Davey is a CarPlay user. Apple’s new Maps will provide a “three-dimensional city-driving environment with new road details that helps users better understand and see important details such as bike lanes and medians. It’s easier for transit riders to find stations nearby and pin their favorite lines. Maps tracks along a chosen transit route and notifies users when it is time to disembark. Riders can also keep track of their progress on Apple Watch. iOS 15 users can hold their iPhone and Maps will generate a precise position for detailed walking directions in Augmented Reality.
Privacy is the key differentiator, and it’s not about shiny new functionality. You can still have Google-like functionality with its seamless ecosystem without having to compromise your privacy or pay for your data. Google, for its part, is based on data and has begun a battle to catch up with Apple regarding privacy. However, the motives and likely outcome are quite different.
Google is currently in an awkward position with its top iOS apps. The privacy labels it uses are far worse than those of its competitors. Too many data, all of which can be linked to individual identities. Apple clearly wants to be a leader in the privacy backlash of 2021, and is hammering home this message. Google is pushing its privacy messaging and Android 12 will provide improvements for its users. However, as I have commented before, do not follow the money.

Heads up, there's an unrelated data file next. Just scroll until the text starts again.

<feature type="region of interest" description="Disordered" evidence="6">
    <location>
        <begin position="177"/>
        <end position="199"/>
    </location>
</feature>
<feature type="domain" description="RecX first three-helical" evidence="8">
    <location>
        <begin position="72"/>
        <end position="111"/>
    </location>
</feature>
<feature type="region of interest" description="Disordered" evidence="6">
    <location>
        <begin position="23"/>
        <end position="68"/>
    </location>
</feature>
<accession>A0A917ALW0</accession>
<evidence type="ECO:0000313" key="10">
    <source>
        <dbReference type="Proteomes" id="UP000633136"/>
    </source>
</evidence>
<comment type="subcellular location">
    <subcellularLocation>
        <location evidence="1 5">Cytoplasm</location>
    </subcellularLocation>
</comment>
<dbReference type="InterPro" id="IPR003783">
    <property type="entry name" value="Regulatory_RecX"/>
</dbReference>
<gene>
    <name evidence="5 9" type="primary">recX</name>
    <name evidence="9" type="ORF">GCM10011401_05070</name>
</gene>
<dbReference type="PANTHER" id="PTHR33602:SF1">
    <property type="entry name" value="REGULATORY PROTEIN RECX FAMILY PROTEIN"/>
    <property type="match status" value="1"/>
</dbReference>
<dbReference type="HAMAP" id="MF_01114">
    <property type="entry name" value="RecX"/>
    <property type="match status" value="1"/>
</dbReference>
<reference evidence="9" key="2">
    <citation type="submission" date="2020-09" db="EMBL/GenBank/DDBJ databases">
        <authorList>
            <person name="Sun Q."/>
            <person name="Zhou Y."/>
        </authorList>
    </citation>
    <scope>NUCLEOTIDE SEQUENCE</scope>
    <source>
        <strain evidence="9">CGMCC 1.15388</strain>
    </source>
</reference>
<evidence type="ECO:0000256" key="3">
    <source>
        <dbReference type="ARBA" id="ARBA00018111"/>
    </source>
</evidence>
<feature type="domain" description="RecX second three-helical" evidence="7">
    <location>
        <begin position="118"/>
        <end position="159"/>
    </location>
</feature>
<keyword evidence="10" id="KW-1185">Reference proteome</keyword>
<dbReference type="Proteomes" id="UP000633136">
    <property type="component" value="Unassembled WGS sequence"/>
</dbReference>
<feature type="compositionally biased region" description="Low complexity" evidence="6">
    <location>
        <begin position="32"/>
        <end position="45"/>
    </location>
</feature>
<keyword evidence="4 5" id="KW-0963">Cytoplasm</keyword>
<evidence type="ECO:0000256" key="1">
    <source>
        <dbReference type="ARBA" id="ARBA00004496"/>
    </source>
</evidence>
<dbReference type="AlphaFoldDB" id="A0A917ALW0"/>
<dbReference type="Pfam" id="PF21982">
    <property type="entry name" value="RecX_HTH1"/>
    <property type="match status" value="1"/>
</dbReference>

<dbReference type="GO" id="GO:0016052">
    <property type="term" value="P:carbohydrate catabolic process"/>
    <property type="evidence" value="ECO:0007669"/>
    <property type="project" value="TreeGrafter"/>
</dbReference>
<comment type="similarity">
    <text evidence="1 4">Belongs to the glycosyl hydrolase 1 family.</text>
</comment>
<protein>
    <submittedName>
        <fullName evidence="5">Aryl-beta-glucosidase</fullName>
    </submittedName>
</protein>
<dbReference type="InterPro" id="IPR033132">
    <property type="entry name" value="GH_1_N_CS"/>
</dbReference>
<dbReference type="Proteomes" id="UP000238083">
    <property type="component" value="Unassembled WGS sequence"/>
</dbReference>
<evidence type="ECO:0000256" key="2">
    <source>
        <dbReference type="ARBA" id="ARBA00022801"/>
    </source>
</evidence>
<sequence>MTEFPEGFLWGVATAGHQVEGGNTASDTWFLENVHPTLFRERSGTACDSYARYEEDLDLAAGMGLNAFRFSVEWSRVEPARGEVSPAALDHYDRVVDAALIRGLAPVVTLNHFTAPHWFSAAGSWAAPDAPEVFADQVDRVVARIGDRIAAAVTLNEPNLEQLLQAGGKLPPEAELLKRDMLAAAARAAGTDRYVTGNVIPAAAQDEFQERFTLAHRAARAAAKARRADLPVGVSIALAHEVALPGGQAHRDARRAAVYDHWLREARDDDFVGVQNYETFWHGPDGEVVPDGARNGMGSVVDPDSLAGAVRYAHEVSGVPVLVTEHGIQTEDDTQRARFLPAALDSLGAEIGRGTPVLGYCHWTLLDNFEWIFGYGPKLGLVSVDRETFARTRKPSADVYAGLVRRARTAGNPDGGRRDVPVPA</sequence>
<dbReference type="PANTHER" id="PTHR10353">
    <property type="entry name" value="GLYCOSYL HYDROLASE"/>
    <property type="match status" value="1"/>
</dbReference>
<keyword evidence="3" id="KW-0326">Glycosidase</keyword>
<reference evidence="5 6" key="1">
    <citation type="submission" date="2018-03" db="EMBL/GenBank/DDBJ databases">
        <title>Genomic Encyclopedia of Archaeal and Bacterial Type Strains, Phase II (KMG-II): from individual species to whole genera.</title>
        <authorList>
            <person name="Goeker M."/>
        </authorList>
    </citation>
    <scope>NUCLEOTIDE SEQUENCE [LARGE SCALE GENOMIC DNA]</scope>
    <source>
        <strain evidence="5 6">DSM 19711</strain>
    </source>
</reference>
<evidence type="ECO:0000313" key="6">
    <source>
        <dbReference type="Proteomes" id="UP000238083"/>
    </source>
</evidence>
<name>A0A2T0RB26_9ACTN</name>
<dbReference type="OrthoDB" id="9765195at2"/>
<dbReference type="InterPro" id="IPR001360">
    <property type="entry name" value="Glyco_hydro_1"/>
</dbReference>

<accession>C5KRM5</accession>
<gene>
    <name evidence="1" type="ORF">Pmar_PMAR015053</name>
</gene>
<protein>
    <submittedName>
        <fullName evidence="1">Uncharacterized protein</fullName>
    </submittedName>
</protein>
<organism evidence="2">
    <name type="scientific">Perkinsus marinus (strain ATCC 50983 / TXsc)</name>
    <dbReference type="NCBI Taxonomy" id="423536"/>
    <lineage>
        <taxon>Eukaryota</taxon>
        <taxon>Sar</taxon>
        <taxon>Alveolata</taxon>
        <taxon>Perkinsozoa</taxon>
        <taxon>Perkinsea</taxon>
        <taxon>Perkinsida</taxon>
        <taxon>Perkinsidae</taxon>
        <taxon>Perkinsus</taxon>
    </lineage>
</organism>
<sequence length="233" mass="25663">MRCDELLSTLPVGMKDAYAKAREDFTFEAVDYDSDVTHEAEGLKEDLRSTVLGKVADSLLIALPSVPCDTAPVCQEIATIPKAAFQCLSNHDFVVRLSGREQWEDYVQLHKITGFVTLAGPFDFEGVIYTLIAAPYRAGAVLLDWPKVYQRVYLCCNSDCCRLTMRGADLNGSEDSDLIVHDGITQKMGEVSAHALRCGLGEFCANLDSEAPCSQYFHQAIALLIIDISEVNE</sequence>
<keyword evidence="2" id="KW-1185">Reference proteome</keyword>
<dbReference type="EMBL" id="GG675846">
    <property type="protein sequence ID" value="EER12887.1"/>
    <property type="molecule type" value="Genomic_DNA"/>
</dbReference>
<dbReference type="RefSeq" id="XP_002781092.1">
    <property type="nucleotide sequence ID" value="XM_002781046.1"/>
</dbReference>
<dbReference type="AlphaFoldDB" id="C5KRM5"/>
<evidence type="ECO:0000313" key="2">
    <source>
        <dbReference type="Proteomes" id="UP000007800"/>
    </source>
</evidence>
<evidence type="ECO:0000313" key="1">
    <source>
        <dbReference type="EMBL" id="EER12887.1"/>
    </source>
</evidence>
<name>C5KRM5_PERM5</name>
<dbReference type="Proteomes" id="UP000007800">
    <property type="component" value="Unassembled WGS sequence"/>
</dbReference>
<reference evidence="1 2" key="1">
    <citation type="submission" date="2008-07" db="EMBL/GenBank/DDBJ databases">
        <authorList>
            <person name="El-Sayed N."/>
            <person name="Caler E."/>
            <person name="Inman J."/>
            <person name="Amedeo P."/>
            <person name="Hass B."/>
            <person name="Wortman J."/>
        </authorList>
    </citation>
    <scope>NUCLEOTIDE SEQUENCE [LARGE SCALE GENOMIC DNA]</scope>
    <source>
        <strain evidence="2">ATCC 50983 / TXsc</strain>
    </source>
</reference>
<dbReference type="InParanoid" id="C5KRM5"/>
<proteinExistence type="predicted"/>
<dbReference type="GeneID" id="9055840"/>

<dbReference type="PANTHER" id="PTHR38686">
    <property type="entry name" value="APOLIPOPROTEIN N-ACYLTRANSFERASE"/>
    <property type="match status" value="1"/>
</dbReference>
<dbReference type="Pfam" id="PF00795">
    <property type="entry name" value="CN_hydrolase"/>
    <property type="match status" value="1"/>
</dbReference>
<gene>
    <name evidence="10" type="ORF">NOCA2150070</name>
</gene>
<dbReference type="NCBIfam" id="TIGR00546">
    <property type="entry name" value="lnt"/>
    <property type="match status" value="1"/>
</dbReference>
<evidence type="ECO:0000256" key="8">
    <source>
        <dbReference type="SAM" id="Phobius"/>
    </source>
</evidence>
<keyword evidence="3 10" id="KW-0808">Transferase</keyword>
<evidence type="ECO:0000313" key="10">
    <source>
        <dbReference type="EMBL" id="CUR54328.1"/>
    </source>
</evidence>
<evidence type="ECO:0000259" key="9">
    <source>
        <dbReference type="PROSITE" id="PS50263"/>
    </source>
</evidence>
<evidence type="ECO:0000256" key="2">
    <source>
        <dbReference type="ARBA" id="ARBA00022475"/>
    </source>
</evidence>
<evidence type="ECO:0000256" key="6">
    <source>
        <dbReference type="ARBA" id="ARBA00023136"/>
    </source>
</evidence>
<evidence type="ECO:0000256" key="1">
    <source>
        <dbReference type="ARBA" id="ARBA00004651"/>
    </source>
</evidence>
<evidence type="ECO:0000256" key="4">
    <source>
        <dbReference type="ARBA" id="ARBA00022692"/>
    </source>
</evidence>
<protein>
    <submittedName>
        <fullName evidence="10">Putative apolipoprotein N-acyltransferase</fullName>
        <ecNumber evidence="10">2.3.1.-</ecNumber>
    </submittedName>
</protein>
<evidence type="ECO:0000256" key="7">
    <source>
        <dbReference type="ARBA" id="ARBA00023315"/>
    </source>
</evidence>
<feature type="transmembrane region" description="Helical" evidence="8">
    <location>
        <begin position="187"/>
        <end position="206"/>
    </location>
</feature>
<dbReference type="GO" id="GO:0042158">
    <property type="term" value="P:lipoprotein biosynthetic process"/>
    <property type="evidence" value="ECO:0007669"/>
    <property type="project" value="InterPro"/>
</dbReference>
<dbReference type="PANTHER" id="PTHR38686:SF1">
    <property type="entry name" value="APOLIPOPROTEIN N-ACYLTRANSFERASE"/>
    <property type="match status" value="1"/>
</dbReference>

If you are concerned about your privacy, you need to be careful about which apps and services you download. With improvements to Apple Maps, it is now the right time to stop Google from accessing the rich data derived via your map searches and navigation. You should also stick to Safari and Apple Mail or other private options like ProtonMail, DuckDuckGo and DuckDuckGo.
If we all don’t think about your apps and services, it sends the message that we don’t mind being the product. That our data is a free-forall, that we are okay with minor changes. Worse, even though we paid more for a more secure iPhone, we aren’t afraid to compromise it with the data that we freely share. Let’s not do this.
You may love Google Maps but those data harvesting revelations are coming just as Apple Maps continues its level playing field. It is time to delete the app and shut down at least some of Google’s data collection machines.